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Committee on Deterrence and the Death Penalty (2012)
   

 

 

Project Scope
This study assessed the evidence on the deterrent effect of the death penalty; i.e. whether the threat of execution prevents homicides. The focus was on studies completed since an earlier National Research Council assessment (Blumstein, Cohen, and Nagin, 1978). A major objective of this study was to evaluate underlying reasons for the differing conclusions in more recent empirical studies about the effects of the legal status and actual practice of the death penalty on criminal homicide rates. The committee developed a report about what can be concluded from these studies and also draw conclusions about the potential for future work to improve upon the quality of existing evidence.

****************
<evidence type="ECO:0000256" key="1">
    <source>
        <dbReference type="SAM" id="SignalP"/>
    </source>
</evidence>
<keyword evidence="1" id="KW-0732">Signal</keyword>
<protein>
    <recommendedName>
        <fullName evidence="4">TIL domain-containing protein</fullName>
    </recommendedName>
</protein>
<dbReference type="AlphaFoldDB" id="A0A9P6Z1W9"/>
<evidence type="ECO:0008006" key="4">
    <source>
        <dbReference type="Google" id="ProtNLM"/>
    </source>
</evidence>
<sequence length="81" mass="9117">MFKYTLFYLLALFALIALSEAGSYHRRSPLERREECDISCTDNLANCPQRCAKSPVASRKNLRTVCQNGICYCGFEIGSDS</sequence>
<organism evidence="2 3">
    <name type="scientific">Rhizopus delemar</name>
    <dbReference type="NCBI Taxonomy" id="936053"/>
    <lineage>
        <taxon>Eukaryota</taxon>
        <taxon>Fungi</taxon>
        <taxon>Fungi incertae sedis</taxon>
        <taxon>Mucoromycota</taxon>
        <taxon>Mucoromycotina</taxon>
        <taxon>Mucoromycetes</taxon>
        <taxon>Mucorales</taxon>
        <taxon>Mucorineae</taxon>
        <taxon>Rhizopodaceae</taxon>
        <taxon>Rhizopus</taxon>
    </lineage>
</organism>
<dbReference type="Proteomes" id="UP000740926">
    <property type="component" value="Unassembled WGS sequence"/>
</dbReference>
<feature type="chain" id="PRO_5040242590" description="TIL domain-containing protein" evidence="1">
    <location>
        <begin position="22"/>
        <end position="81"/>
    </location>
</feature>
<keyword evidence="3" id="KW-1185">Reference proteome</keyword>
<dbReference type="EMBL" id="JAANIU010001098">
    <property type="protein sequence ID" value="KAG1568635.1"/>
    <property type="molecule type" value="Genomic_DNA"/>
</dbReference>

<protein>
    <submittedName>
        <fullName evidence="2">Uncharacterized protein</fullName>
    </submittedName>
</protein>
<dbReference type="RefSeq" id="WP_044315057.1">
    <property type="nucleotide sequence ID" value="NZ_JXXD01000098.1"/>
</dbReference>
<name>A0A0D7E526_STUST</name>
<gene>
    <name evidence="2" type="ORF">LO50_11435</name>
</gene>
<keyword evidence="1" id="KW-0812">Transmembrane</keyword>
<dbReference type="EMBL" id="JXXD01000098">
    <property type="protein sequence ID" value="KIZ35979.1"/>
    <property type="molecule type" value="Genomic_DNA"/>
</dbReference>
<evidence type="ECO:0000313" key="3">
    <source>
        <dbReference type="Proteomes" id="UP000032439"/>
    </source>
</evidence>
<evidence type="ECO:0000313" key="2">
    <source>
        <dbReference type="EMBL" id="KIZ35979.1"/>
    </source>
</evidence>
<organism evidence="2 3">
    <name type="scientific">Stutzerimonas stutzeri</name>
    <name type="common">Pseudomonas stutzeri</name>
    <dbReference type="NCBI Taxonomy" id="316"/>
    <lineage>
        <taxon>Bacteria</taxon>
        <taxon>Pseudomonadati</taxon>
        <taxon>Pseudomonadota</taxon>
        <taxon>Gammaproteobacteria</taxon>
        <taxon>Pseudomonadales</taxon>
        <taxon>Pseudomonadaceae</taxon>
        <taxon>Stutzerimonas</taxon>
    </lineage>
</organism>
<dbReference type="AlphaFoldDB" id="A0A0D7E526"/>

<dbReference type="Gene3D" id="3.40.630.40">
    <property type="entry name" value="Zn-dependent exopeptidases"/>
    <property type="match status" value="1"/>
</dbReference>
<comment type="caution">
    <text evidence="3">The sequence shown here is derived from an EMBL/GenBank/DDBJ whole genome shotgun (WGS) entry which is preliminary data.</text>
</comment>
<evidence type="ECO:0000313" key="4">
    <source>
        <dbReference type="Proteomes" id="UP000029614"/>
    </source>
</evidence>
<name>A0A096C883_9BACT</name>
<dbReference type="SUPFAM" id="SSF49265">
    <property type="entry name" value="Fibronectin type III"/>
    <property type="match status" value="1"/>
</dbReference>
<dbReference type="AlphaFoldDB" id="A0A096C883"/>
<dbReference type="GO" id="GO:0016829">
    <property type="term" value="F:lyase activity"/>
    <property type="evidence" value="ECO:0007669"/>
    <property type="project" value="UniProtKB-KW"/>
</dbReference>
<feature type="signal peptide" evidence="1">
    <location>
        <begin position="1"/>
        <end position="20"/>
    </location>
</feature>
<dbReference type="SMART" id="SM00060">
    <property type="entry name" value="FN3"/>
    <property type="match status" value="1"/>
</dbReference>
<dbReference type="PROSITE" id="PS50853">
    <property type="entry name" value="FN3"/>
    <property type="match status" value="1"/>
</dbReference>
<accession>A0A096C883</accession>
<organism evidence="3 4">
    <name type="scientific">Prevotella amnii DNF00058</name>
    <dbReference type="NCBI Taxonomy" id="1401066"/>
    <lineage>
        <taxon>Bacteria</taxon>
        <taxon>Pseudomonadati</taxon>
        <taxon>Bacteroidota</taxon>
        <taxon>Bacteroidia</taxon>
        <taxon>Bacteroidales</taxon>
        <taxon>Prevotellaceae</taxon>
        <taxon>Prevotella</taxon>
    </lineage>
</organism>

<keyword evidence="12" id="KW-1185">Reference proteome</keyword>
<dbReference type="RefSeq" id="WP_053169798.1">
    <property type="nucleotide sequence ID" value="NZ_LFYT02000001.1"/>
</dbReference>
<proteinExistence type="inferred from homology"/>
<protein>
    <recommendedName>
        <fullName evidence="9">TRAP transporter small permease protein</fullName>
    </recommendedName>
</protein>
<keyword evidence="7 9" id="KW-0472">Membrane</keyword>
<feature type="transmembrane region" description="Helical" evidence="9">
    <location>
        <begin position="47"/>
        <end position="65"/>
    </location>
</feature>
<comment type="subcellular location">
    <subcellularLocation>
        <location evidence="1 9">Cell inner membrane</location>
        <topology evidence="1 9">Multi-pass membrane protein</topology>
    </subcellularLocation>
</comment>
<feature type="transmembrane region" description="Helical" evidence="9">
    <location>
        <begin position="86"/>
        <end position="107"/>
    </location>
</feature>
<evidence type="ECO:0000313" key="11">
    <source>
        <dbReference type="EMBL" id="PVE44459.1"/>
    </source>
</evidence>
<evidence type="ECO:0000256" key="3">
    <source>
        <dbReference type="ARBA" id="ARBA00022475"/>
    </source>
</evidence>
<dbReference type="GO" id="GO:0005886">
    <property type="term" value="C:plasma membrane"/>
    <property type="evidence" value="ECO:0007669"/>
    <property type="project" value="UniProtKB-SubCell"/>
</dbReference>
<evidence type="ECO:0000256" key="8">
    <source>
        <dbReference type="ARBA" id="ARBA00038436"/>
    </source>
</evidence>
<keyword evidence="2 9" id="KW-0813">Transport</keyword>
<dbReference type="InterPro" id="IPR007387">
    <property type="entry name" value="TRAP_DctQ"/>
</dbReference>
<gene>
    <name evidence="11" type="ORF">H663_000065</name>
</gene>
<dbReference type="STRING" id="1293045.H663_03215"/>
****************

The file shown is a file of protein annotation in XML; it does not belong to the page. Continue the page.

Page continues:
Committee Membership
DANIEL S. NAGIN
(Chair), H. John Heinz III College, Carnegie Mellon University
KERWIN K. CHARLES, Harris School of Public Policy Studies, The University of Chicago
PHILIP J. COOK, Sanford School of Public Policy, Duke University
STEVEN N. DURLAUF, Department of Economics, University of Wisconsin-Madison
AMELIA M. HAVILAND, H. John Heinz III College, Carnegie Mellon University
GERARD E. LYNCH, U.S. Court of Appeals for the Second Circuit
CHARLES F. MANSKI, Department of Economics, Northwestern University
JAMES Q. WILSON, School of Public Policy, Pepperdine University, and Clough Center for the Study of
   Constitutional Democracy, Boston College

 

Staff
JANE L. ROSS
, Study Director
JOHN V. PEPPER, Consultant
KEIKO ONO, Senior Program Associate
CAROL HAYES, Christine Mirzayan Fellow
BARBARA BOYD, Administrative Associate
 

   
   
   

 


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